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What We Do
Faith & Action Project 2018

10 Things We Learned

Elizabeth Hinton

1. Fight Mass Incarceration. Building on the research that led to her book, From the War on Poverty to the War on Crime, Harvard University professor and author Elizabeth Hinton highlighted the ways mass incarceration has disproportionately affected the African-American community and made poverty a mainstay in too many neighborhoods. "To create change," she said, "we all must acknowledge and attack the problem. It’s going to take all of us working together and finding common ground."

2. Change the Nature of Prisons. One path to change, Hinton noted, will come from rethinking the purpose of prison. Her suggestion? As the headline on her recent New York Times op-ed put it, “Turn Prisons Into Colleges.” She cited a RAND Corp. study showing that inmates who took classes in prison “had a 43 percent lower likelihood of recidivism and a 13 percent higher likelihood of getting a job after leading prison.”

3. Engage Parents in Education. Real change starts with education, and educational success requires parental engagement. But we can’t expect parents to do it alone. “Parents need information about navigating all of the changes in education today,” said Kameelah Shaheed-Diallo of The Mind Trust. However, that doesn’t mean we should simply push out information. We also should draw from parents. “All parents have something they can give to the school,” she said.

4. Attack Barriers to Learning. We must help children living in poverty overcome barriers to learning if they are to reap the benefits of education. “Poverty doesn’t stop at the schoolhouse door,” Shaheed-Diallo noted. “There’s only so much you can do if a child is coming to you hungry.” Center for Leadership Development President Dennis Bland highlighted one barrier he sees too often: the lack of understanding about what education can do for a person. If no one has effectively explained the value of an education to a child, then the child won’t see the value of pursuing an education.

5. Make Human Connections. People need to be told, “You matter. Your life matters,” said Christian Theological Seminary Dean Leah Gunning Francis. Andrew Green of Shepherd Community Center described one way his organization does this: Shepherd sends staff members into Pendleton Correctional Facility to offer soft-skills training to inmates. Not only does this provide offenders with improved skills, but it also gives them established relationships in the community. Tysha Hardy Sellers said, "Relationships also will aid in the efforts to turn back poverty … and the community is ready to build those relationships. Many people want to work together ... They recognize that we need to work together.”

6. Recognize Various Forms of Poverty. Seeing poverty simply as an economic challenge is shortsighted. As Center for Leadership Development President Dennis Bland said, “Economic poverty is an outcome or result. To see the full picture, we must recognize other forms of poverty, such as poverty of literacy, skills, character, successful habits, values, opportunity, culture, and more."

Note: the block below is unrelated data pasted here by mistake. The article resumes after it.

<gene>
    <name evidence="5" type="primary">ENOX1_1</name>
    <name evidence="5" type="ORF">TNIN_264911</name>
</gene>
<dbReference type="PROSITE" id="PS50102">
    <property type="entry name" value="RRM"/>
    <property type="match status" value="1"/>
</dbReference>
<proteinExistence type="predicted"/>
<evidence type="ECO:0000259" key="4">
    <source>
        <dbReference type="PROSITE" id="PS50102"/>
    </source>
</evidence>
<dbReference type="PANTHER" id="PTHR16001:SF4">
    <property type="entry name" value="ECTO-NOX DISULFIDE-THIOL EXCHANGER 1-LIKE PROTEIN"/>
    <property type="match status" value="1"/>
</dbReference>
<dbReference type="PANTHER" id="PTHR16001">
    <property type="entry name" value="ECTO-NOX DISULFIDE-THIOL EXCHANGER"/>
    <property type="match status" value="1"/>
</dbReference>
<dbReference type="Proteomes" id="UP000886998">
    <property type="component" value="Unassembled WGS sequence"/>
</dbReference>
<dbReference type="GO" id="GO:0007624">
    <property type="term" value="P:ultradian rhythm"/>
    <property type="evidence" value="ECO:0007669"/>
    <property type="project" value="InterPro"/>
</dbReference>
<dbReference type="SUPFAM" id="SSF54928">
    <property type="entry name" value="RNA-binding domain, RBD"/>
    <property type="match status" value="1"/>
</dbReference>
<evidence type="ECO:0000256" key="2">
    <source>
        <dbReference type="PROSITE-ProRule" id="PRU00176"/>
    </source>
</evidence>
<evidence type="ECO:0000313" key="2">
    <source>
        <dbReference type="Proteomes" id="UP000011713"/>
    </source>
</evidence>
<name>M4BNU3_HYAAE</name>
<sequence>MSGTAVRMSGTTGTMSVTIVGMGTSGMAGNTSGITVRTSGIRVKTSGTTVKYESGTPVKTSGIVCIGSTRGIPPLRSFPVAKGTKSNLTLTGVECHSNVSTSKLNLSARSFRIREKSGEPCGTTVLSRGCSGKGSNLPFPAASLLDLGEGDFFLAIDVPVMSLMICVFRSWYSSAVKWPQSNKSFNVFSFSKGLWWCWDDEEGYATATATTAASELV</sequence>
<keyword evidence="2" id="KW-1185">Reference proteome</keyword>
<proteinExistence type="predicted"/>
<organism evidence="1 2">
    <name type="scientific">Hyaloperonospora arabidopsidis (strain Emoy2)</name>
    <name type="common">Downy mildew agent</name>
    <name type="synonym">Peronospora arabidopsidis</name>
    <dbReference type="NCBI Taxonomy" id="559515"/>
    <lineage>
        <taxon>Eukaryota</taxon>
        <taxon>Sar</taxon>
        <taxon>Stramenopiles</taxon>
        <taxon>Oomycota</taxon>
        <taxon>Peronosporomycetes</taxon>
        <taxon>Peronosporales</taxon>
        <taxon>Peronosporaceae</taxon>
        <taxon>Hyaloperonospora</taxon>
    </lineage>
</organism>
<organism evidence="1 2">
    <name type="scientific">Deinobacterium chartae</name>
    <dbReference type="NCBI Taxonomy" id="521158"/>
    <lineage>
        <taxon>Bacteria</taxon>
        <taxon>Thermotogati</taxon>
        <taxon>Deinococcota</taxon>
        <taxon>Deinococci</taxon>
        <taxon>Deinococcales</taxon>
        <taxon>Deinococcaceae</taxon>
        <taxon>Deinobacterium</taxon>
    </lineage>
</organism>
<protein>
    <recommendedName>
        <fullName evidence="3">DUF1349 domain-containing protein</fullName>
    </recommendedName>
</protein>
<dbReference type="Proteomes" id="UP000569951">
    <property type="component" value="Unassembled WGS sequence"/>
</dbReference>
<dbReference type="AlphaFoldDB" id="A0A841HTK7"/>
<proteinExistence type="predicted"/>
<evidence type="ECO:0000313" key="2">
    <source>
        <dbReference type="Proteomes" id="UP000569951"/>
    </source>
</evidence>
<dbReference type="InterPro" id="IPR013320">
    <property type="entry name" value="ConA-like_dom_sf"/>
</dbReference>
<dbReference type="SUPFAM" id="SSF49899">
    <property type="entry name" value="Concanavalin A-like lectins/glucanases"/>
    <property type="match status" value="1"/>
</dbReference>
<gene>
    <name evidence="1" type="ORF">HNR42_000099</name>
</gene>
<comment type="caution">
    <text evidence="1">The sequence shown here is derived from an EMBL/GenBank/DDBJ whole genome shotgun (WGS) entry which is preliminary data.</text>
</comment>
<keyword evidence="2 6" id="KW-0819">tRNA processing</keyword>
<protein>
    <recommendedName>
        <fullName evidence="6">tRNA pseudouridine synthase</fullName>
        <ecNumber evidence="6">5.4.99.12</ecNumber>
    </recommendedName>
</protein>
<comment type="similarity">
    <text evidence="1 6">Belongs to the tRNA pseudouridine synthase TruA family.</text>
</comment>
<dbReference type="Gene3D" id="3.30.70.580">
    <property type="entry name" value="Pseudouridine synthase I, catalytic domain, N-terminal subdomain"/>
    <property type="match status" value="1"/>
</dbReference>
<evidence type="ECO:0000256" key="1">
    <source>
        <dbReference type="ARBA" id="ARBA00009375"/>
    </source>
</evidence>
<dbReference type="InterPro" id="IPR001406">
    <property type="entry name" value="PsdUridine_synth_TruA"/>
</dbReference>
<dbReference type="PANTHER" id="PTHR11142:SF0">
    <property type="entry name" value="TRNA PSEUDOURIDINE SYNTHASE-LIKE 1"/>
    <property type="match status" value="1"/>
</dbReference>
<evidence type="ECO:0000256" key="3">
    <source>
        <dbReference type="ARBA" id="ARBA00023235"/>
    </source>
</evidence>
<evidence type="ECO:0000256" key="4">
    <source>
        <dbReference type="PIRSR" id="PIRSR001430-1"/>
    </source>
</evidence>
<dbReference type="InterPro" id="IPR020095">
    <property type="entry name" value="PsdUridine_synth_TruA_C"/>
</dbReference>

7. Meet People Where They Are. We can’t expect people to find paths out of poverty if those paths are beyond their reach. “You start where people are ready to start,” said Shepherd Community Center’s Andrew Green. Tedd Grain of Local Initiatives Support Corp. (LISC) urged attendees to embrace the Indianapolis Neighborhood Housing Resource Center’s statement, “We believe that everyone is naturally creative, resourceful, and whole.” Building from such a positive vision will be more successful than a deficit-focused approach.

8. Be Willing to Change. A number of speakers suggested that we cannot expect to make change without changing our systems. EmployIndy’s Angela Carr Klitsch said that, at her organization, this has meant changing the way her team sees its work. Case workers are now referred to as navigators, her team tries to complement the requirements of government programs with more humane approaches, and the goal has become not simply getting people jobs, but helping them understand themselves and make decisions that align with their own priorities.

9. Be Entrepreneurial. Purposeful Design has leveraged enterprise to attack poverty for men coming out of addiction and homelessness with a two-fold impact. As Executive Director David Palmer noted, training men and putting them to work has forged relationships that more traditional programs cannot. In addition, it’s helped to fund the organization’s work.

10. Let Faith and Humanity Guide You. Along with offering tangible and practical action points, speakers repeatedly pointed to the power of faith and humanity in addressing poverty. Dr. Emily Zarse of Eskenazi Health noted, “Faith gives us a resource to stand against the cultural stigma. We cannot put down people who have addictions or mental health issues because we know that every person is a gift and is gifted. Every person bears God’s image.” And Eastern Star Church Pastor Anthony Murdock added, “None of this work can be done without practicing empathy.”

Last Published: May 7, 2019 5:31 PM
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